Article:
Afghanistan’s Last Hope under Taliban Siege | National Review

Afghanistan’s Last Hope under Taliban Siege | National Review


Ahmad Massoud, son of the slain hero of the anti-Soviet resistance Ahmad Shah Massoud, waves as he arrives to attend a political movement in Bazarak, Panjshir province Afghanistan, September 5, 2019. (Mohammad Ismail/Reuters)

The last hope for an Afghanistan with a haven for the Taliban’s enemies is in Panjshir Valley, just north of Kabul. Resistance fighters led by Ahmad Massoud, the son of a legendary anti-Taliban commander, are fending off the largest Taliban advance on the territory under their control to date, according to reports:

A member of the Taliban’s cultural commission claimed “the other side has suffered heavy casualties.” Hospital beds in the province are “filling up as violence escalates,” Radio Free Europe/Radio Liberty’s Frud Bezhan reported.

Massoud, and former Afghan vice president Amrullah Saleh, who is sheltering in the valley as he asserts his role as the country’s vice president, have worked to build international support for the anti-Taliban resistance fighters, who have fended off a number of Taliban attacks over the past few weeks, as peace negotiations took place.

But those talks with the Taliban collapsed this week, and Amir Khan Muttaqi, a senior member of the group, which controls almost the entirety of the rest of Afghanistan, said, “Those who wish to surrender may do so; those who wish to fight will be combated.”

The Taliban began a significant offensive a bit before he issued that threat, and the campaign has escalated since then.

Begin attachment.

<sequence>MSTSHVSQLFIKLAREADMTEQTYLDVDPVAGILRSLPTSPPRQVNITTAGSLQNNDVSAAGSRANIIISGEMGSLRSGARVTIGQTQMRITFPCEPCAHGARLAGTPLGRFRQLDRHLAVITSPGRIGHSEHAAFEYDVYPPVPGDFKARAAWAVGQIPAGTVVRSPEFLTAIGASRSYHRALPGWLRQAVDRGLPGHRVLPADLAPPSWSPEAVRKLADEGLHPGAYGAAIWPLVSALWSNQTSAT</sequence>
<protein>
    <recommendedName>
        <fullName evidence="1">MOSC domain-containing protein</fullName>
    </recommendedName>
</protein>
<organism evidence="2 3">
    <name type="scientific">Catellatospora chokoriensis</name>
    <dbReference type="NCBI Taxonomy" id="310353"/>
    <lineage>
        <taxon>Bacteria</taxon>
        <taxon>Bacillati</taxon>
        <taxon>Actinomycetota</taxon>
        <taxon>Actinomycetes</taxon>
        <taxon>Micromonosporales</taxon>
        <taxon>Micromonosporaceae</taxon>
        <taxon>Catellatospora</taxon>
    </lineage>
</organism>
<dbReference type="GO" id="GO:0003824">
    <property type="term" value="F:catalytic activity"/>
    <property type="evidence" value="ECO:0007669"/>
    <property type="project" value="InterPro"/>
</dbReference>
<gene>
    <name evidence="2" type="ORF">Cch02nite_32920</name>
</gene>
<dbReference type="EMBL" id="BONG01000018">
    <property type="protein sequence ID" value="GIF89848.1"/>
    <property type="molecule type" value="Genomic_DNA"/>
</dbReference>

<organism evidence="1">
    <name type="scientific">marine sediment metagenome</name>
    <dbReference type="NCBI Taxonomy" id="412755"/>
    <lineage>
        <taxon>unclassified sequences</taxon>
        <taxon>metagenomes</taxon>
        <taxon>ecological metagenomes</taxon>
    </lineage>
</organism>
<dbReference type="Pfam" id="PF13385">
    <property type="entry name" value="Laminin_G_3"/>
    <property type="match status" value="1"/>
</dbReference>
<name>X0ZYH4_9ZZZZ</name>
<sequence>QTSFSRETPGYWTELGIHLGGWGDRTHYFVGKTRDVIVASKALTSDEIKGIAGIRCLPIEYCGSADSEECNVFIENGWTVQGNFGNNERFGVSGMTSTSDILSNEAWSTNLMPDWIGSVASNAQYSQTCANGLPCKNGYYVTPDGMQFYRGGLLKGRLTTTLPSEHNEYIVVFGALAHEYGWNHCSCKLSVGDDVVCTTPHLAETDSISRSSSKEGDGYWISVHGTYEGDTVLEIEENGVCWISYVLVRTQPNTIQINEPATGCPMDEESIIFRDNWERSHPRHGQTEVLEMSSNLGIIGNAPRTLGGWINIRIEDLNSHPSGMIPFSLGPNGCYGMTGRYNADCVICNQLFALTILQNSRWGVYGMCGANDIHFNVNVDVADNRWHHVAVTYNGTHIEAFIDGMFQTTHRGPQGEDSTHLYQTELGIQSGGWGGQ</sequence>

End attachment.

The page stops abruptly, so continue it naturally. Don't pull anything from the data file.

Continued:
The stakes of the outcome of this fight are likely to have resounding implications for U.S. counterterrorism efforts in Taliban-controlled Afghanistan.

The Taliban continue to work with al-Qaeda, and there is overlap in the top ranks of the two groups. In fact, Al Arabiya reported that al-Qaeda has joined the Taliban offensive.

These developments only serve to back up what Representative Mike Waltz, who is leading a push to support the Panjshir opposition forces, told me yesterday about their potential to act as a “bulwark against what we know is going to come, which is a massive and significant threat from ISIS and al-Qaeda.”

With an American presence in Afghanistan, a Panjshir controlled by pro-American forces, as Waltz said, could play a role in disrupting terrorist plots.

Unfortunately, calls to back the Panjshir opposition have fallen on deaf ears, with the Biden administration unlikely to lift a finger. Congress can and should act, but by then it might be too late.





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About the Author

Tony Beasley
Tony Beasley writes for the Local News, US and the World Section of ANH.